June 24, 2016


OSU president pays a visit to Medina County

By Korinne Caniglia

OSU Extension, Medina County

Medina County families grow a little richer each day.
The Ohio State University Extension teaches life skills that builds stronger families and communities with economic benefits in the millions.

The Ohio State University’s Presi-dent Gordon Gee agreed Extension’s results are priceless during a recent stop in Medina. His tour fulfilled a pledge to reconnect with people and see the university at work in half of the state’s counties each year.
“One of the centers of the university is Extension,” Gee told a small group of Extension staff, committee members and local officials. “In every county, the university is represented through Extension and its programs.

“Medina County is as much of Ohio State University as Columbus. We appreciate the support, the enthusiasm of alumni and the faculty who serve the needs and wants.”

Extension programs reflect different needs critical to communities. It delivers cutting-edge research and unbiased information from the university on topics, from growing gardens to raising teens, to improve lives, businesses and communities.
A 16-member advisory board, made up of three-year term leaders who represent businesses, government and non-profit agencies, also keep Extension educators tuned in to changing demands.

The educators and support staff, which include 15 full and part-time employees, focus on these areas: 4-H youth development, agriculture and natural resources, community development, and family and consumer sciences.

The 4-H youth development program promotes hands-on learning and life skills for 1,400 youths in 60 clubs. Its 4-H members, ages 5 to 18, expand their abilities and interests through leadership, community service, social events and project work. Agriculture and natural resources provide information on plant, disease and insect identification, pesticide training, crop and livestock production, as well as pond, forest and wildlife management.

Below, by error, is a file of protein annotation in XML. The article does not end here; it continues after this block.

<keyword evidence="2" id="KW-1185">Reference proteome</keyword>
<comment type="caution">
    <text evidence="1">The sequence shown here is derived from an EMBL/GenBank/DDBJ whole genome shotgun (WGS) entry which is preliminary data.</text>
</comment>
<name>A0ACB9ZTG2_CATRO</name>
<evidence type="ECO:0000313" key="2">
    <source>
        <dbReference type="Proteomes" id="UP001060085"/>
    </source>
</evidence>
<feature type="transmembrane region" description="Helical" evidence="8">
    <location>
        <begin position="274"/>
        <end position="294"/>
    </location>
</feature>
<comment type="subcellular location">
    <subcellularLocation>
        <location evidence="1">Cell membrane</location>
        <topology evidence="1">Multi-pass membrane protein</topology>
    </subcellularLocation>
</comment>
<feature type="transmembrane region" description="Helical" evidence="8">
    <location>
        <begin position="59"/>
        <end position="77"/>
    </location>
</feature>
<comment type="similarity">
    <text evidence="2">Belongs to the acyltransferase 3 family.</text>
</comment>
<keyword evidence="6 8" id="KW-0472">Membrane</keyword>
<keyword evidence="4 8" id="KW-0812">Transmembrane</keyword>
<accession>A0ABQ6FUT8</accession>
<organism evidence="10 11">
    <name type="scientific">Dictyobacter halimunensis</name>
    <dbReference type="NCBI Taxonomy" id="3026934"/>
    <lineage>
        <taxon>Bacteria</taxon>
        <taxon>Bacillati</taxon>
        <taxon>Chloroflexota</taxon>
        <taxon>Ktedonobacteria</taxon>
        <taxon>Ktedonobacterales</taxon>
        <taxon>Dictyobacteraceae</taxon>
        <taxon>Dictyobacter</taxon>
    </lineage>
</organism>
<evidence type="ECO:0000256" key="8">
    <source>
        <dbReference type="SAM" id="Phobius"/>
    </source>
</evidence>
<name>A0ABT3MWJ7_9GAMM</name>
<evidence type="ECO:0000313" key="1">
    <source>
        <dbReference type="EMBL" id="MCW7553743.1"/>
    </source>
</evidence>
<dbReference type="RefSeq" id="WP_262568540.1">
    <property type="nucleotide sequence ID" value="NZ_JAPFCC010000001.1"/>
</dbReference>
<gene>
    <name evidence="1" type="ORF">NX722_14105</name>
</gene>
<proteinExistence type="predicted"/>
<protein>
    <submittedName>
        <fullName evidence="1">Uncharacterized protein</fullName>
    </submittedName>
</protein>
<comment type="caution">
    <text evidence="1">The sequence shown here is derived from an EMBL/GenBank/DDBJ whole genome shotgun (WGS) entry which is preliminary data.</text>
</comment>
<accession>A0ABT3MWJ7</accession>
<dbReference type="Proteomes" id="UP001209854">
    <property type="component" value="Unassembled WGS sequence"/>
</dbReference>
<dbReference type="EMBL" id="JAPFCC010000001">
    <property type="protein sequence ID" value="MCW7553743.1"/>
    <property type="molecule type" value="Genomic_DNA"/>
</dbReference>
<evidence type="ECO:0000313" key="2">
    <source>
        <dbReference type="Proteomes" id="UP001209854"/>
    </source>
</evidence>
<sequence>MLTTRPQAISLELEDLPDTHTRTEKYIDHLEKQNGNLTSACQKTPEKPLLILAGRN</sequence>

Community development helps people achieve individual and community goals on local issues, such as zoning, and create future visions. Family and consumer sciences focuses on strengthening families by emphasizing healthy relationships, people, finances and homes.

“The goal is to create a better Medina County, improving the quality of life,” said David Civittolo, the county Extension director. “We want to offer people programs they wouldn’t normally get and be the place they come to for answers.”

New knowledge and skills can pay off, too, saving some families $25 to $25,000.

For instance, a Brunswick homeowner planned to save $25 a month on grocery bills this summer after learning how to prepare and plant a successful vegetable garden.

A single mom reduced her debt load by $4,600 and created a monthly budget to save 10 percent of her income after joining a money management program. A Medina resident also predicted a $20,000 savings after gaining the tools for proper landscape design, from soil testing to plant selection.

A sample of last year’s numbers also speak for themselves:

o The Fall Foliage Tour attracted 7,000 people to take a behind-the-scenes look at agriculture, which generates more than $45.5 million in total cash income.

o Six hundred 4-H volunteers and sponsors donated $40,000 and 100,000 hours, valued at $1.7 million, to develop each young person’s abilities and leadership.

o The communication lines stayed open after 139 inmates serving up to six months in jail attended multiple parenting classes. Inmates involved with their families have a lower rate of returning to prison, potentially saving more than $2.7 million.

o Forty-nine people received 96 hours of pesticide training, with an estimated value of $60,000, on protecting the environment and growing crops with higher yields.

Gee cited Extension as the top example of partnership and cooperation. It receives money for programs from national, state and local resources. Gee said the university also will study more ways to become involved in future partnerships as well as explore options for expanding distance learning.

“Extension is the essence of cooperation,” Gee said. “In turn, it’s money well invested.”

For more information, call the county Extension office at 330-725-4911; or 330-225-7100 or 330-336-6657, ext. 9237 or visit medina.osu.edu.